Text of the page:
Petitioner then sought judicial review of PSRB's order in the Court of Appeals. Her sole argument before that court was that the order continuing her within the jurisdiction of PSRB was not supported by substantial evidence and that, more specifically, there was no substantial evidence that, if she were to be released, she would present a substantial danger to others. PSRB, after acknowledging that, "although the evidence of future dangerousness certainly is not as compelling as it sometimes is in PSRB cases," argued that the evidence nonetheless was "in the Board's view * * * sufficient to support [a] finding [of dangerousness], when viewed under the deferential standard of review that should be exercised of PSRB orders." The Court of Appeals affirmed the order of PSRB without opinion. Drew v. Psychiatric Security Review Board, 127 Or.App. 753, 875 P.2d 546 (1994). We allowed petitioner's petition for review to determine whether there was substantial evidence on the whole record to support the facts found by PSRB and to assess the correctness of PSRB's assertion that its determinations in this kind of case are entitled to some sort of "deference."

PSRB's continuing jurisdiction over persons such as petitioner must be based on the fact that such persons are found by PSRB, by a preponderance of the evidence, to be "affected by a mental disease or defect and [to] present[ ] a substantial danger to others." ORS 161.336(5). 3 Judicial review of PSRB orders such as the one at issue in this case is provided for by ORS 161.385(8):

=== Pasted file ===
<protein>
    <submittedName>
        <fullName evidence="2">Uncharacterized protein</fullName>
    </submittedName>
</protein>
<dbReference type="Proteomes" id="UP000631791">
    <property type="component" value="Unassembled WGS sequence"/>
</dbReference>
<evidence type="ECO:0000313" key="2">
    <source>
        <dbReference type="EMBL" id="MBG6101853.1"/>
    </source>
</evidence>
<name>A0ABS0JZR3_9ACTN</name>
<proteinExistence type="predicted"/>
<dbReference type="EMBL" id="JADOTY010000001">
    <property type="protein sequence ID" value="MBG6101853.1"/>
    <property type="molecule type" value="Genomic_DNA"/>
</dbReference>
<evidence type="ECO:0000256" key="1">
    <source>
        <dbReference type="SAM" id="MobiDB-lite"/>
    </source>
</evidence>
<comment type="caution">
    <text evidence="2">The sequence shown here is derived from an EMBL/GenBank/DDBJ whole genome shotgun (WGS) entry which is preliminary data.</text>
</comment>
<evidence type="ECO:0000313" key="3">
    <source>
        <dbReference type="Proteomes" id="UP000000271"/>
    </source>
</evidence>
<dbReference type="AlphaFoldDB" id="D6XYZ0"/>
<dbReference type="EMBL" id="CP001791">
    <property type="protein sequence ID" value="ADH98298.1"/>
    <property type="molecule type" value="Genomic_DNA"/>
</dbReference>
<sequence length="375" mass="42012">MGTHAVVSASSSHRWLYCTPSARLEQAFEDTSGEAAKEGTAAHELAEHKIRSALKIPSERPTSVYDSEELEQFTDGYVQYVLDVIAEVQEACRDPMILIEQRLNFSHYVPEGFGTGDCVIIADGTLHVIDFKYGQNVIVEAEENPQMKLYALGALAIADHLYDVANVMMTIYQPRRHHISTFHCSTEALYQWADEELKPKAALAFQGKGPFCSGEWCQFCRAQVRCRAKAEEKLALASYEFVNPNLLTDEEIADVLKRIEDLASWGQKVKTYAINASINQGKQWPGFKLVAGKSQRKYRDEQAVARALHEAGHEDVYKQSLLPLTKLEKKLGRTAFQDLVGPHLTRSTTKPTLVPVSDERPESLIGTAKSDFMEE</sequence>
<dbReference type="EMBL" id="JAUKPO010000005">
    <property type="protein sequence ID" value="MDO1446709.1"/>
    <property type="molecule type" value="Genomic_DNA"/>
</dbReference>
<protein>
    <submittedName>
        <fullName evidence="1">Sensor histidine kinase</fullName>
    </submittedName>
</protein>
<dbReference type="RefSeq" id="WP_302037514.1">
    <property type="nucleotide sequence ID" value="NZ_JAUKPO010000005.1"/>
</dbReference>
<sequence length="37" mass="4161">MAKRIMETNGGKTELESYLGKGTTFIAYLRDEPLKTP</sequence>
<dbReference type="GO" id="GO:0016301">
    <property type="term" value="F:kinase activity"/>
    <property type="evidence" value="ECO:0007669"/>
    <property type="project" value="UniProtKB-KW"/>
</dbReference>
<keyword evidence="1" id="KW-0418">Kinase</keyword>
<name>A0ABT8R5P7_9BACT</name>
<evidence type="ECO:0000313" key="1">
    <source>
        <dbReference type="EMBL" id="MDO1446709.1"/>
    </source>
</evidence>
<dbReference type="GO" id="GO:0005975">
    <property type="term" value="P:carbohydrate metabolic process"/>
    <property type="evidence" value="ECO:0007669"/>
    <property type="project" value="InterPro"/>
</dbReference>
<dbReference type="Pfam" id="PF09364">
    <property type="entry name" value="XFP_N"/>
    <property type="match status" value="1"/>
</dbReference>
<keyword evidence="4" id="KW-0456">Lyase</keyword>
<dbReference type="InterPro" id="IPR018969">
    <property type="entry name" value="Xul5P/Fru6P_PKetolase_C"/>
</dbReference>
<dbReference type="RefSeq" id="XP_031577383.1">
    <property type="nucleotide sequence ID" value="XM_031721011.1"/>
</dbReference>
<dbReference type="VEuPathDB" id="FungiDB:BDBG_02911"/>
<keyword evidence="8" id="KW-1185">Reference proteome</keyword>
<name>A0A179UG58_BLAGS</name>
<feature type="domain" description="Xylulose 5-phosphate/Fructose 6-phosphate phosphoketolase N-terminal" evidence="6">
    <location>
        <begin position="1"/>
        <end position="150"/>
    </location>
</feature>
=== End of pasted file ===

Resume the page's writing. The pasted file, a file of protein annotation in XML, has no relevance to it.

"(a) When a person over whom the board exercises its jurisdiction is adversely affected or aggrieved by a final order of the board, the person is entitled to judicial review of the final order. * * *

"(b) The order and the proceedings underlying the order are subject to review by the Court of Appeals upon petition to that court filed within 60 days of the order for which review is sought. * * *

"(c) The court may affirm, reverse or remand the order on the same basis as provided in ORS 183.482(8)." 4

Petitioner does not deny that she suffers from a mental disease or defect sufficient to permit PSRB to assert jurisdiction over her. Her sole argument to this court (as it was to the Court of Appeals) is that there is no substantial evidence in the present record to meet the other half of the statutory test that is relevant here, viz., the requirement that she constitute a substantial danger to others. PSRB's argument in response has three interrelated elements, all of which are aimed at persuading this court that it should grant to PSRB decisions in this area some measure of "deference." We address each of those interrelated arguments in turn:

(1) The legislature has directed PSRB to "have as its primary concern the protection of society." ORS 161.336(10). It is true that PSRB is supposed to guard the public interest. We assume that it makes its decisions with that legislative admonition in mind. But there is no logical connection between that standard and a reviewing court's duty to ensure that agencies act only when justified by substantial evidence.

(2) Determinations of future dangerousness suffer from inherent uncertainty, because future human action is inherently uncertain. Such a decision, involving (as it necessarily does) evaluation and weighing of a person's character, capabilities, mental health, and personal history, is akin to parole decisions in the traditional...